The actigraphic record of patients with bipolar disorder may also differ from patients with other psychiatric disorders. Research by Smagula and colleagues retrospectively revealed increased irregularities in rest or sleep activity within the hypomanic or manic phase in persons initially diagnosed with depression [9].

Actigraphy has a great potential to easily and accurately record physical activity, sleep, and abnormalities in the functioning of the circadian system. However, the analytical processing and interpretation of the acquired data are crucial in these respects [3].

Actigraphy in psychiatry also offers itself for use in clinical practice, not only in research.  Through the detection of the individual course of the disease and the identification of the phase of the disease, diagnostic decisions, the setting of appropriate treatment and early intervention by a specialist can be supported. 

In addition to summarizing the current knowledge in the field of actigraphic measurement in psychiatry, this article reveals the main reasons why we see the unique value in the Mindpax system. On the one hand, we enable a subjective record from the patient, on the other hand, we rely on objective data, their extensive mathematical and statistical analysis, in an attempt to provide the most accurate personalized overview of the development of patient´s disease.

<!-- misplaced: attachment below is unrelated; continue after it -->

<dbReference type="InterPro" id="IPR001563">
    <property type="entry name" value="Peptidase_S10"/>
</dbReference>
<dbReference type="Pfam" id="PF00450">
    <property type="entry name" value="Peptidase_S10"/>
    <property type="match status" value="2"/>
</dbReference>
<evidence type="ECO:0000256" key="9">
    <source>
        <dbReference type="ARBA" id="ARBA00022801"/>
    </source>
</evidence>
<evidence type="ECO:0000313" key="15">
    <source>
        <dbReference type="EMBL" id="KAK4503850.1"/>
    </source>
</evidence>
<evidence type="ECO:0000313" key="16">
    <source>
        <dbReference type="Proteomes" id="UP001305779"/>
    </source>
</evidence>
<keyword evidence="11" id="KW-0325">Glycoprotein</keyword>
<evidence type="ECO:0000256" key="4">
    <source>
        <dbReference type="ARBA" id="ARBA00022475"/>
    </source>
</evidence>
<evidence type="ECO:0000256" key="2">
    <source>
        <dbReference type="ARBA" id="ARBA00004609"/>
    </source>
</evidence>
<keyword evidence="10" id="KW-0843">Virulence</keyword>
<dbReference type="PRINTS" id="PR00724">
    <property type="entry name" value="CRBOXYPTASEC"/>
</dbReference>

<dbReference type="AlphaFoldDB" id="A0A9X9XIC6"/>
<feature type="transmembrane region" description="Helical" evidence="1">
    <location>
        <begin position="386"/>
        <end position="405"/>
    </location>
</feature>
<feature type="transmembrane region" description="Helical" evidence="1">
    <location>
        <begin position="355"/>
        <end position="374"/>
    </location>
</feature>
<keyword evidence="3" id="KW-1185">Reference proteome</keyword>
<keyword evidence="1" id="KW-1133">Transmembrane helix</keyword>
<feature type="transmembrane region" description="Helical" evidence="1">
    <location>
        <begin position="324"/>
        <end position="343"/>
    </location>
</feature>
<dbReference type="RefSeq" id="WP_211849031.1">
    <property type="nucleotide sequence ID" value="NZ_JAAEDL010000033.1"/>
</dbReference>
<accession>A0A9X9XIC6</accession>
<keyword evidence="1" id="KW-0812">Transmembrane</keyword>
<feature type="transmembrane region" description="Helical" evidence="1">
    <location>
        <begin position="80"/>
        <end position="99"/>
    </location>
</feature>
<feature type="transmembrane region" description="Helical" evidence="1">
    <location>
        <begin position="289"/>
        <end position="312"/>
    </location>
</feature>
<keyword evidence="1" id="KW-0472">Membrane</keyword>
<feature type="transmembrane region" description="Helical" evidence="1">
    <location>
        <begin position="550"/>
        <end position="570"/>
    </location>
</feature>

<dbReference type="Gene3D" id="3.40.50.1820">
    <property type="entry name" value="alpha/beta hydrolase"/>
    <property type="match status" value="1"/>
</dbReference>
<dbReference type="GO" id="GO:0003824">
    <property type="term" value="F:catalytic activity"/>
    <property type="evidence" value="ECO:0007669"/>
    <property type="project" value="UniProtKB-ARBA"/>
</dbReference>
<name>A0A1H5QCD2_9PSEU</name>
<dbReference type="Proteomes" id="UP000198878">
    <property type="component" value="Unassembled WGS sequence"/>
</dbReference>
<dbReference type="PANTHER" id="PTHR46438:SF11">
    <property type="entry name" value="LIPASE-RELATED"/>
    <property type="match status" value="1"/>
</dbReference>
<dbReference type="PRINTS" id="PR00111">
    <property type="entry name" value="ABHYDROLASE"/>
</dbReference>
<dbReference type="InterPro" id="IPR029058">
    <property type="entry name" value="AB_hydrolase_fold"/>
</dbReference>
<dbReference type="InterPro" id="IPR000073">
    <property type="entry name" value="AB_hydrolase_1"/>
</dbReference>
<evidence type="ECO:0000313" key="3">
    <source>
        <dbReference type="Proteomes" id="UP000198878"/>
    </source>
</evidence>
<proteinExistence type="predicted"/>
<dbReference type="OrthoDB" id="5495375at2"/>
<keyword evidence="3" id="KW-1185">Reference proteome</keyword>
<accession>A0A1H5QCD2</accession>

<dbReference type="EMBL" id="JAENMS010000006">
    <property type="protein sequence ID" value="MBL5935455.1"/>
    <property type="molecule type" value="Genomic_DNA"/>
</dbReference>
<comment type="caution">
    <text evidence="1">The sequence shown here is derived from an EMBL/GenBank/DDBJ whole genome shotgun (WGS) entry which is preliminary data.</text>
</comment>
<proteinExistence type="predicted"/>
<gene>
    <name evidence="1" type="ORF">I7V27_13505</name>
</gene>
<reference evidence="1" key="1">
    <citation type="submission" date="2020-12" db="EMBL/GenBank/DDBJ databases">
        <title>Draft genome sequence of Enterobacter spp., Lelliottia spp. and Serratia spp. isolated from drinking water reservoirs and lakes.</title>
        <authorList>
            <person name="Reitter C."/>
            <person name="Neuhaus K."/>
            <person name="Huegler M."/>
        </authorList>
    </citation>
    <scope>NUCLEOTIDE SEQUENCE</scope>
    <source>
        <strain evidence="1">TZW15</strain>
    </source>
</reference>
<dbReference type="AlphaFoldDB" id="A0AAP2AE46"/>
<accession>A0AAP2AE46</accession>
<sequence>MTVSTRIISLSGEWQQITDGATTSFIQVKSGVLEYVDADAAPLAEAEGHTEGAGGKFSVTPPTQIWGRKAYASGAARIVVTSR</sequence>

[1] De Crescenzo, F., Economou, A., Sharpley, A. L., Gormez, A., & Quested, D. J. (2017). Actigraphic features of bipolar disorder: A systematic review and meta-analysis. Sleep Medicine Reviews, 33, 58–69.

[2]Chokroverty, S., & Ferini-Strambi, L. (Ed.). (2017). Oxford textbook of sleep disorders.
Oxford University Press.

[3] Murray, G., Gottlieb, J., Hidalgo, M. P., Etain, B., Ritter, P., Skene, D. J., Garbazza, C., Bullock, B., Merikangas, K., Zipunnikov, V., Shou, H., Gonzalez, R., Scott, J., Geoffroy, P. A., & Frey, B. N. (2020). Measuring circadian function in bipolar disorders: Empirical and conceptual review of physiological, actigraphic, and self‐report approaches. Bipolar Disorders, 22(7), 693–710.

[4]Kaplan, K. A., Talbot, L. S., Gruber, J., & Harvey, A. G. (2012). Evaluating sleep in bipolar disorder: Comparison between actigraphy, polysomnography, and sleep diary: Evaluating sleep in bipolar disorder. Bipolar Disorders, 14(8), 870–879.

[5]Mercer J, Bootzin R, Lack L. Insomniacs perception of

wake instead of sleep. Sleep 2002; 25: 564–571.

[6]Mullaney D, Kripke D, Messin S. Wrist-actigraphic

estimation of sleep time. Sleep 1980; 3: 83.

[7] De Crescenzo F, Economou A, Sharpley AL, Gormez A, Quested DJ. Actigraphic features of bipolar disorder: A systematic review and meta-analysis. Sleep Med Rev. 2017;33:58-69.

[8].Scott J, Murray G, Henry C, et al. Activation in Bipolar Disorders: A Systematic Review. JAMA Psychiatry. 2017;74(2):189-196.

[9]. Smagula SF, Krafty RT, Thayer JF, Buysse DJ, Hall MH. Rest-activity rhythm profiles associated with manic-hypomanic and depressive symptoms. J Psychiatr Res. 2018;102:238-244.